Through a glass

It’s surprisingly easy to forget that, what you are seeing through the glass of your computer monitor, or smartphone, or tablet, is only one viewpoint.  It’s skewed viewpoint, inhabited by a broad range of people that, for one reason or another, have the time to put their thoughts, hopes, dreams, hurts and fears out into the ether where anyone can see them.  And that what lots of this stuff is.  People’s inside voices (even professional peoples, who are being paid to speak in this medium, are lured to say things they might not consider something to say aloud).

You are looking at the world through a distorted lens.

I’m not using distorted here as a negative.  There are Good Things to be viewed through this lens, just as there are Bad Things.  But it is human nature to focus on the Bad Things, those are often important things, the ones that can take you and your whole group of somewhat advanced primates out of the picture if you don”t LEARN from those bad things.  And because of the way linking and page ranks and all those nifty tools we use to drive traffic work, it’s very easy to drop down the rabbit hole.  To spend your entire day going from Bad Thing to Bad Thing (or Good Thing to Good Thing) so, by the time you shut down your screen for the evening, or morning, or whenever, those Things are going to color your day.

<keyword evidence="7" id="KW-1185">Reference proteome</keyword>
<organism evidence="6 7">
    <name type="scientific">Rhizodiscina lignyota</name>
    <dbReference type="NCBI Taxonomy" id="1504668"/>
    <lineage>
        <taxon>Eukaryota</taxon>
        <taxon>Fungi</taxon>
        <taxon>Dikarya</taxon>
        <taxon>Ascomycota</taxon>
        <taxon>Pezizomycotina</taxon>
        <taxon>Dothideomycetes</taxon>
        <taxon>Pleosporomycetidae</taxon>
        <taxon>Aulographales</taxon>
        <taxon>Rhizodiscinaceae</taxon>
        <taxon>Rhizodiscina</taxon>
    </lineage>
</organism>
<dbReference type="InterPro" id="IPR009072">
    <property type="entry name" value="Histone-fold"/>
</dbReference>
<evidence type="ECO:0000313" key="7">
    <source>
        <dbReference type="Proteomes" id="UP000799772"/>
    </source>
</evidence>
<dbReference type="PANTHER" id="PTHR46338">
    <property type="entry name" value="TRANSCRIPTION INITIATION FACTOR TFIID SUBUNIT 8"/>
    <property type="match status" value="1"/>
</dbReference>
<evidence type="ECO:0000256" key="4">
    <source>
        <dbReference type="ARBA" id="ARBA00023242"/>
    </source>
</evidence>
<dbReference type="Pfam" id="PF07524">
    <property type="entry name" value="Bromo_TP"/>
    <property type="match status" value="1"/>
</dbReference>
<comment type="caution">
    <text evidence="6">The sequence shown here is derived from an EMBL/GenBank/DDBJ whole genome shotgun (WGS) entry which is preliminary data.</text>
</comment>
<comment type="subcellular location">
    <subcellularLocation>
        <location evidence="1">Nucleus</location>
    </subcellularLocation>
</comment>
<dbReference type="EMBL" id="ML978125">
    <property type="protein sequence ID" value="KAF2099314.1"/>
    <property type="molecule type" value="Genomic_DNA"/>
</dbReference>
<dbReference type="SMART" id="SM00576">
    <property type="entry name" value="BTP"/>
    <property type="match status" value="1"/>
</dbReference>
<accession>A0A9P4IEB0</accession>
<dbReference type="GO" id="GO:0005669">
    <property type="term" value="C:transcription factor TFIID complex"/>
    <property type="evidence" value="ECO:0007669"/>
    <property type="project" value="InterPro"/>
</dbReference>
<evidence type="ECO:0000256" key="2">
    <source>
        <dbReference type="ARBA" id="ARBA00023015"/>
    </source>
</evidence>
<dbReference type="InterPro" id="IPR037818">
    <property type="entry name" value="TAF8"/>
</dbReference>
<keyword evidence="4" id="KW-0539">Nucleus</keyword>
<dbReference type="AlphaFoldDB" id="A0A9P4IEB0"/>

The point is, and it’s something I have to remind myself of, because I spend a lot of time in front of Screens, that it’s a tiny window onto the world, like trying to see the world only through the peekaboo in your front door.  In order to retain perspective, you have to look out through other windows as well.  It’s the difference between viewing a snapshot and a movie.  One shows you the overweight lady at Walmart, whose kid in the shopping cart has a plastic bag on their head, the other shows you the full 30 second sequence of the kid playing with the bag, putting it on their head, then the mother taking it away and putting it in the bin.  Two different lenses, two different reactions on the part of the viewer.

To Assume means to make an…